Wednesday, July 31, 2013


Samuel, serving as Israel’s judge, was growing old and needed help with his responsibilities. He appointed his oldest two sons, Joel and Abijah, as assistants and they responded to this great honor by taking advantage of the people: “They were greedy for money. They accepted bribes and perverted justice” (I Samuel 8:3b, NLT).

So instead of asking Samuel to find some honest helpers, the people of Israel asked for a king “like all the other nations” (I Samuel 8:4b). And when Samuel consulted the Lord about this, He told him, “Do everything they say to you, for it is Me they are rejecting, not you” (I Samuel 8:7, NLT). How sad to think after all He’d done for them, they’d treat Him so shabbily. How sad to think how shabbily we sometimes treat the Lord after all He’s done for us!

Israel’s request, however, hadn’t taken the Lord by surprise. Long before, Jehovah had spoken to the people through Moses: “‘You are about to enter the land the Lord your God is giving you. When you take it over and settle there, you may think, ‘We should select a king to rule over us like the other nations around us.’ If this happens, be sure to select as king the man the Lord your God chooses’” ((Deuteronomy 17:14-15a).

The Lord knew that His people would at some point want a king “like the other nations.” The God who is More Than Enough knew that His own people would one day openly declare Him inadequate. And knowing this, instead of wiping them off the face of the earth – which I certainly would have if I’d been Him – He simply gave Moses specific stipulations about how a king was to conduct himself so that these instructions would already be in place:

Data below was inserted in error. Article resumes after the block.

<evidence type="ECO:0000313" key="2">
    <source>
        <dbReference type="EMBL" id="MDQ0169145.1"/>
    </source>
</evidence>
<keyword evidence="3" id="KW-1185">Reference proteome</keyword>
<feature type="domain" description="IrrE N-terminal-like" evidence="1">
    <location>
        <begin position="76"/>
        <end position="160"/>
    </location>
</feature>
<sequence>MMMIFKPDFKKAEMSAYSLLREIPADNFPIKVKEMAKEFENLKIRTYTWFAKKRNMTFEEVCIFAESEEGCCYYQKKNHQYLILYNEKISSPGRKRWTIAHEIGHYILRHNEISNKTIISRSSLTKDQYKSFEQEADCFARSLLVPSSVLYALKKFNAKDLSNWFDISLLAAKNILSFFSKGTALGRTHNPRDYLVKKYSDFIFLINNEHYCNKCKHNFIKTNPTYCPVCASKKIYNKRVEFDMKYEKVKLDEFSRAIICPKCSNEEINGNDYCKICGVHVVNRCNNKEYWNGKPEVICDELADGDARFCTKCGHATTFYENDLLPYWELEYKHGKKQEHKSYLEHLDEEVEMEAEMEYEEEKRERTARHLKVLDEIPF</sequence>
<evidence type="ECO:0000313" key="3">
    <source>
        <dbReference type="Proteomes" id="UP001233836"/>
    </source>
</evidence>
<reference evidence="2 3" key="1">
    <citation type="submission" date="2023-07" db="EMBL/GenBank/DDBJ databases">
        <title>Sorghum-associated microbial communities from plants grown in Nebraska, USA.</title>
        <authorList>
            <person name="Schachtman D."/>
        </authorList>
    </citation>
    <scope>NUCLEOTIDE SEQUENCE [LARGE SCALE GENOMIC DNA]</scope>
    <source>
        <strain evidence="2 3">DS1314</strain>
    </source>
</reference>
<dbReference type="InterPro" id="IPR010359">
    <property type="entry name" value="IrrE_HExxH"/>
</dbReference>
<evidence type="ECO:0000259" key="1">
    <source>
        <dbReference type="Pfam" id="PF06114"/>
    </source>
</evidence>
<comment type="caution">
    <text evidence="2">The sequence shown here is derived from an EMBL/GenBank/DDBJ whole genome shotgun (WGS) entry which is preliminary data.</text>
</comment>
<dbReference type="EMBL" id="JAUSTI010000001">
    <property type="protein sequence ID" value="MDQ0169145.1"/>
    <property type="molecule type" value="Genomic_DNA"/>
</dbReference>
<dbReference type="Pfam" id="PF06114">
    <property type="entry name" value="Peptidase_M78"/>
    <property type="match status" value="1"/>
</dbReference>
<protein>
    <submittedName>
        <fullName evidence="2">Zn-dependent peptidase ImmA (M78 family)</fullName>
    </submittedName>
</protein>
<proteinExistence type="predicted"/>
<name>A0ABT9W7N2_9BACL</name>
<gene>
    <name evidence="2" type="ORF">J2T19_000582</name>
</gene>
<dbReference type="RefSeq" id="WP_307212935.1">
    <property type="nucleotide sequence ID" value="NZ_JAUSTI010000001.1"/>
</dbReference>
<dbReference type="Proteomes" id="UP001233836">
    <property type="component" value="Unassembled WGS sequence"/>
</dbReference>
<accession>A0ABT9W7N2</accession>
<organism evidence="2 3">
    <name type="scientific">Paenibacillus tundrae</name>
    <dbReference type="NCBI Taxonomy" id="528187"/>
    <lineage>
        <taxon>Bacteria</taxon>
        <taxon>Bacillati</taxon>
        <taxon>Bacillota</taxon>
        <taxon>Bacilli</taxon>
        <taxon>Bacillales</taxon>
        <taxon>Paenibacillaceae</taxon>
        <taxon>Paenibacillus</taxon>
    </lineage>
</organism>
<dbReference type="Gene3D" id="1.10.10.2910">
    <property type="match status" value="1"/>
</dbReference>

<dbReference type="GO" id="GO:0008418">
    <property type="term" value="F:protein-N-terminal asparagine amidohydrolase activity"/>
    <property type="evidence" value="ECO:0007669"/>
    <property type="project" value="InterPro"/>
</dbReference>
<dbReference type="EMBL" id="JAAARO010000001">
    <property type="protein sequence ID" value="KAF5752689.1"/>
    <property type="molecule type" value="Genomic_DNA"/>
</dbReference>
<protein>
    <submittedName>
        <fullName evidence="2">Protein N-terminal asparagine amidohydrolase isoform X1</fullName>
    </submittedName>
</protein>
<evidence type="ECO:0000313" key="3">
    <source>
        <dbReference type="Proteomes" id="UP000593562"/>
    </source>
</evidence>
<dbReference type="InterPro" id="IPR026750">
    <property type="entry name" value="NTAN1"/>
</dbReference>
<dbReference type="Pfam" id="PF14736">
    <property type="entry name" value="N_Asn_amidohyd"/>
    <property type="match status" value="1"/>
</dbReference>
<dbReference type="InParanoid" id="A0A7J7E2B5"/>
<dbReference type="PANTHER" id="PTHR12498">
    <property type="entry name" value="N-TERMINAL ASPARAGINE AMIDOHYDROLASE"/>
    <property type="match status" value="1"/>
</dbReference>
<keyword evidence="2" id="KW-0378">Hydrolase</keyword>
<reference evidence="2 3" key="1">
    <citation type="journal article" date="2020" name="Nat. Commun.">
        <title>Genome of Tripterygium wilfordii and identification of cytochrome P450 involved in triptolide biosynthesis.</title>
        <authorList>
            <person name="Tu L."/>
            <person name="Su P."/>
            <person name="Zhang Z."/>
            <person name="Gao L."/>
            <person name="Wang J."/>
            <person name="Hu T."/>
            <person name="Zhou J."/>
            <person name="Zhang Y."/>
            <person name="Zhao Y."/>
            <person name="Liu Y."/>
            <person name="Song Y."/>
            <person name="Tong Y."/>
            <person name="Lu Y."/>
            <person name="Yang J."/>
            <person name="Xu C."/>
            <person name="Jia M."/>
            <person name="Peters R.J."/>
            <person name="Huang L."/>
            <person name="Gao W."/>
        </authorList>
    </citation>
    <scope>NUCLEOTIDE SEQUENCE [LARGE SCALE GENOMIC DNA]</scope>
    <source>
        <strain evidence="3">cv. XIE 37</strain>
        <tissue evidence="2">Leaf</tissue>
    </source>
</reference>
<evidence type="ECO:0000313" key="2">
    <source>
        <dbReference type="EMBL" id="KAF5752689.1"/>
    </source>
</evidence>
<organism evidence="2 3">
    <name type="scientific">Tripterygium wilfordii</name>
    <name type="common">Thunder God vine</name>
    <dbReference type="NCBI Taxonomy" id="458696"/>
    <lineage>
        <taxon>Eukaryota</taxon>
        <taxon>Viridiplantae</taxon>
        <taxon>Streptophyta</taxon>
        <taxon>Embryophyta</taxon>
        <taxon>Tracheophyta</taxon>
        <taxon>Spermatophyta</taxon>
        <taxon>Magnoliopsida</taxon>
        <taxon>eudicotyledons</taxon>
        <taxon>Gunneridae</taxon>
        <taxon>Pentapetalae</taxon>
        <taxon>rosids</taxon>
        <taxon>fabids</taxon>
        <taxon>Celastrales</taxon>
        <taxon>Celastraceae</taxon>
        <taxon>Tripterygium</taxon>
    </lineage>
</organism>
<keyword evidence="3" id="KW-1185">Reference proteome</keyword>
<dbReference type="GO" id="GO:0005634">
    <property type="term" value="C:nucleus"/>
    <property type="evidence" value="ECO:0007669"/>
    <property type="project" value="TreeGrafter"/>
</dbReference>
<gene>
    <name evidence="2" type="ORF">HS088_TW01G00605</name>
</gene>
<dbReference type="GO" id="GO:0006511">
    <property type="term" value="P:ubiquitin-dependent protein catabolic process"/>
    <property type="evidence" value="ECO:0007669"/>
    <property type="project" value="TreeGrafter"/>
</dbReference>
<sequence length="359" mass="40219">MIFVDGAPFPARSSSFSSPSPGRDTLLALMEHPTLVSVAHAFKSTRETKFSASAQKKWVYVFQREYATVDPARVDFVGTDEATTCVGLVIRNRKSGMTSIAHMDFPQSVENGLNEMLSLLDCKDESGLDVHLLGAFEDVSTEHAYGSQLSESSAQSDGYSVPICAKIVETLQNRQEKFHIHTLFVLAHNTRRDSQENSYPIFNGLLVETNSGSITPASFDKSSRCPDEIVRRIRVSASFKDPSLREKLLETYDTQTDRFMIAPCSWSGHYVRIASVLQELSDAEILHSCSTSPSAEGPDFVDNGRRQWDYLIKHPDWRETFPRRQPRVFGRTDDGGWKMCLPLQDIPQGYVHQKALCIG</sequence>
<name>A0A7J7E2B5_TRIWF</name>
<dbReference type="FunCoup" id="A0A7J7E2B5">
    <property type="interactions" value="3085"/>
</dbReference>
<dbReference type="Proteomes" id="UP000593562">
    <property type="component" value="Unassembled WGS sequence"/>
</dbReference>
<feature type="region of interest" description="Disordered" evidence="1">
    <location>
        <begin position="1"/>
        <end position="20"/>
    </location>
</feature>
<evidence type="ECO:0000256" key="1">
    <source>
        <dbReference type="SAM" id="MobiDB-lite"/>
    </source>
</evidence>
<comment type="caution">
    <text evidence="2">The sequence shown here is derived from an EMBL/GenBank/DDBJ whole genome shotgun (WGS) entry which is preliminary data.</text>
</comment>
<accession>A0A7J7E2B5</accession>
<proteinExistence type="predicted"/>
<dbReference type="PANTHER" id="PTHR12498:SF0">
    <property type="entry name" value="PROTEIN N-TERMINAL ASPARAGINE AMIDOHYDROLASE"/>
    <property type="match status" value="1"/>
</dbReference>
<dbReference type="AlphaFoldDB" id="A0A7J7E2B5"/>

“The king must not take many wives for himself, because they will turn his heart away from the Lord”
(Deuteronomy 17:17a).

Well, how’d Israel fare on that one? First Kings 11:3 tells us that Solomon “had 700 wives of royal birth and 300 concubines. And in fact, they did turn his heart away from the Lord.”  
And he must not accumulate large amounts of wealth in silver and gold for himself’” (Deuteronomy 17:17b).

“Hezekiah received the Babylonian envoys and showed them everything in his treasure-houses – the silver, the gold, the spices, and the aromatic oils” (II Kings 20:13a).

Like saying “sic ‘em” to a dog, Hezekiah let Babylon know that Judah (Israel and Judah had split by this time) had treasures galore. Hezekiah had wanted to show off for his visitors and Isaiah let him know what a costly sin this had been: “The time is coming when everything in your palace – all the treasures stored up by your ancestors until now – will be carried off to Babylon. Nothing will be left, says the Lord” (II Kings 20:17).

The Lord doesn’t give us His commands to keep us from enjoying life. On the contrary, He gives us His commands: (A) to keep us in His will so that He can bless us; and (B) to keep us from the consequences that sin sets in motion.

“God is not a cosmic killjoy. I know some people who believe He is. They think God runs around saying, ‘There’s one having fun; get him!’ They believe God wants to rain on everybody’s parade. But that isn’t so. God made you. He knows how you operate best. And He knows what makes you happy. The happiness He gives doesn’t stop when the party’s over. It lasts because it comes from deep within.” (John MacArthur)

Tomorrow we’ll look at the rest of God’s instructions for Israel’s kings.

Copyright © 2013
Judy Woodward Bates

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